"SEC. 1a. Whenever any municipality shall have outstanding any bonds, refunding bonds, notes or certificates of indebtedness payable from taxes, it shall be the duty of every officer or official body charged with any duty in connection with the determination of the amount of taxes to be raised or with the levying of such taxes, to include in the amount of taxes levied each year:
"(a) An amount such that the estimated collections therefrom will be sufficient to promptly pay when due the interest on all such obligations and that portion of the principal thereof falling due before the time of the following year's tax collection; * * *
"No limitation in any statute or charter shall prevent the levy and collection of the full amount of taxes required by this section for the payment of debts, but nothing herein shall authorize the levy of a tax for any other purpose exceeding the existing statutory or charter tax limitation."
In City of Hazel Park v. Municipal Finance Commission, 317 Mich. 582, we held that although Hazel Park's city charter provides for a 15-mill tax limitation for city purposes and for 3 additional mills for payment of certain bonds, nevertheless the above statutory provision must be read into that city's charter and that, in consequence, taxes shall be levied to pay bonds as due without regard to other statutory or charter rate limitations.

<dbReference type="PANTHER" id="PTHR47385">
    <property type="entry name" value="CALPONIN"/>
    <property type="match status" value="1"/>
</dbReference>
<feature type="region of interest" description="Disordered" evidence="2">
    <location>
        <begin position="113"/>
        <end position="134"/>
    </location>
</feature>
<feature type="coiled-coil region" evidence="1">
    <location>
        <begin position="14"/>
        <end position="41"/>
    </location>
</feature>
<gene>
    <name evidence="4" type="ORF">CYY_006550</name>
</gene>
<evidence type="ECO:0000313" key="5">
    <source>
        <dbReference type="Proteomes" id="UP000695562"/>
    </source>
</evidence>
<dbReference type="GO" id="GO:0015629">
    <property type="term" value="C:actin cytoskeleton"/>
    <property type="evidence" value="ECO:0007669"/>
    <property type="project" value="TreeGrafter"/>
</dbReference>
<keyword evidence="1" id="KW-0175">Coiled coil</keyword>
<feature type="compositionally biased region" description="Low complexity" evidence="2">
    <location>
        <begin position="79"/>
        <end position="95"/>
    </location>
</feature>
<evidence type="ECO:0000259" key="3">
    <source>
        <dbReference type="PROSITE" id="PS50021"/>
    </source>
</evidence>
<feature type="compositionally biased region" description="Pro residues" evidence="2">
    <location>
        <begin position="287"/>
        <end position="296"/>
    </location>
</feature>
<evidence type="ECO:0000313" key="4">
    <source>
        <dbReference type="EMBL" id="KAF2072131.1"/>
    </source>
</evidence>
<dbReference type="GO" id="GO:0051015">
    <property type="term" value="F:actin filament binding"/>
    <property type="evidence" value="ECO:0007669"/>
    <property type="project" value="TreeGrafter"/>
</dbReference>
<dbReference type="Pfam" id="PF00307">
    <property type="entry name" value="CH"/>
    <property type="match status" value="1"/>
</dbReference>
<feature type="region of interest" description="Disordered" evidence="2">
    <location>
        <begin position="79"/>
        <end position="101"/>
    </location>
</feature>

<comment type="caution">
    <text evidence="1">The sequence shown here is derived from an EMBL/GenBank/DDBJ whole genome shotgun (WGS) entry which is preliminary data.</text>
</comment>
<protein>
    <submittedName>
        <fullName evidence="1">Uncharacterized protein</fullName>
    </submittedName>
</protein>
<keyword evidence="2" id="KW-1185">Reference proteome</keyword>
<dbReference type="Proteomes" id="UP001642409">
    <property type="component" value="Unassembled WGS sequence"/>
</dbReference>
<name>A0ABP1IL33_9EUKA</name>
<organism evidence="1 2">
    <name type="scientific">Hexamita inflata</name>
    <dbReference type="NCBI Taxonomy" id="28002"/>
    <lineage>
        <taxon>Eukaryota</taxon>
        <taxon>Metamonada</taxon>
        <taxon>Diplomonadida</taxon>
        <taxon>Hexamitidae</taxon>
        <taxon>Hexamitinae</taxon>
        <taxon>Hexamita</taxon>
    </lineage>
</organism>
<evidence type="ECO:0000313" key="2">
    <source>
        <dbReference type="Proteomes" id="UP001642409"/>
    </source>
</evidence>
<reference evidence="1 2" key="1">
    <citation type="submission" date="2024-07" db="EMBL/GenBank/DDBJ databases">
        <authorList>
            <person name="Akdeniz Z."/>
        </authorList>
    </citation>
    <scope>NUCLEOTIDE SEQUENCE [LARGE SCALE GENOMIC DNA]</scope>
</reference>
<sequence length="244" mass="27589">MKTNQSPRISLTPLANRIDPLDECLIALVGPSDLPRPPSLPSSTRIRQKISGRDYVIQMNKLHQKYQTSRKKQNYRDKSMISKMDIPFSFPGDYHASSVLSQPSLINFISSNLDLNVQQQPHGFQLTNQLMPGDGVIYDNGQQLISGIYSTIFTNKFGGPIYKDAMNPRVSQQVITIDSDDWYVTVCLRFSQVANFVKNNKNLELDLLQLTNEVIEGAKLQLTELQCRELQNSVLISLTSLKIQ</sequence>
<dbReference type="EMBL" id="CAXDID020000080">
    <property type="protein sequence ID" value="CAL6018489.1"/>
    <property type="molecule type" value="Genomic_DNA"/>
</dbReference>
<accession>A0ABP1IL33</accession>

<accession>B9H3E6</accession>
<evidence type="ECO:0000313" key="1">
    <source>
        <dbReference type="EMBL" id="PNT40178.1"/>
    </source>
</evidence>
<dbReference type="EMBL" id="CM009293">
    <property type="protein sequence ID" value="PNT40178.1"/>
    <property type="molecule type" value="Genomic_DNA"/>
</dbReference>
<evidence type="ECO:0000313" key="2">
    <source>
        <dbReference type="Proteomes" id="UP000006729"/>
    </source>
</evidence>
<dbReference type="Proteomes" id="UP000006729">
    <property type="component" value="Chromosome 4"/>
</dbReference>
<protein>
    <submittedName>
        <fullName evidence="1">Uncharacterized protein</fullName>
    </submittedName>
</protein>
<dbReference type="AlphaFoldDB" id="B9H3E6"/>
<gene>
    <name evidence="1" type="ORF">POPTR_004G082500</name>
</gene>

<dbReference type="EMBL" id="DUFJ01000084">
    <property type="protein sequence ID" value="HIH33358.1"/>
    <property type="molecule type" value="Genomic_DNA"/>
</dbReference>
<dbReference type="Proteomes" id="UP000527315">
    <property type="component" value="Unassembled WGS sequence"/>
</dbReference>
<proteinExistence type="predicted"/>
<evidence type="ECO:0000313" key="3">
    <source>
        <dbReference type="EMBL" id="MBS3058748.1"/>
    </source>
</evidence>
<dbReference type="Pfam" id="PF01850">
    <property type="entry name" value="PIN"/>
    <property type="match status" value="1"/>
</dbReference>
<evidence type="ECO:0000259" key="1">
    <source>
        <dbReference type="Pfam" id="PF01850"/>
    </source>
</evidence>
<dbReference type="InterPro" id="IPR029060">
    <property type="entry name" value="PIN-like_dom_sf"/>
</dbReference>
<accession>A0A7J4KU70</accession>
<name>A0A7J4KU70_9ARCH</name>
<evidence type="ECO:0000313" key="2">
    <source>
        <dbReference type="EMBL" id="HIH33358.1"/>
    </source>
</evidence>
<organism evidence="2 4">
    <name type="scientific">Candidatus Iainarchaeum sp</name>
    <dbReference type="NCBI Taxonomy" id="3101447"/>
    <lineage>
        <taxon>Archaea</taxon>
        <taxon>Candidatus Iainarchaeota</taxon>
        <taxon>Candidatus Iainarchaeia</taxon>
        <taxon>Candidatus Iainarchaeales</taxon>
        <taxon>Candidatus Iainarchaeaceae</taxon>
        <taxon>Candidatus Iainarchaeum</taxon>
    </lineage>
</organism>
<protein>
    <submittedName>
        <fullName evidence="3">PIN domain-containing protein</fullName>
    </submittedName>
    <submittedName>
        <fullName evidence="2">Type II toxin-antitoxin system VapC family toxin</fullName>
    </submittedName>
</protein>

In the instant case the trial court took the position that the decision in City of Hazel Park v. Municipal Finance Commission, supra, is controlling and, therefore, held that the above statutory provision must be read into the Saginaw city charter; that when so read the charter provides for an increase, for a specific purpose only, of the 15-mill limitation fixed by the constitutional amendment (article 10, § 21), thus removing the city from the amendment's 15-mill limitation and bringing it within the third exception noted in that amendment; that, therefore, the city has the power to levy taxes for payment of the bonds without limit as to rate or amount.
Defendant contends, and is therein supported by brief filed in behalf of the Michigan Real Estate Association, amicus curiae, that the limitation upon taxation found in section 45 of the Saginaw city charter is not merely a charter limitation but is a constitutional limitation imposed by article 10, § 21, and that, being a constitutional limitation, it cannot be contravened by legislative enactment; that decision in City of Hazel Park v. Municipal Finance Commission, supra, is inapplicable because Hazel Park was not a 15-mill city and its tax limitation was, therefore, not a constitutional limitation but a charter limitation, subject to legislative change or control.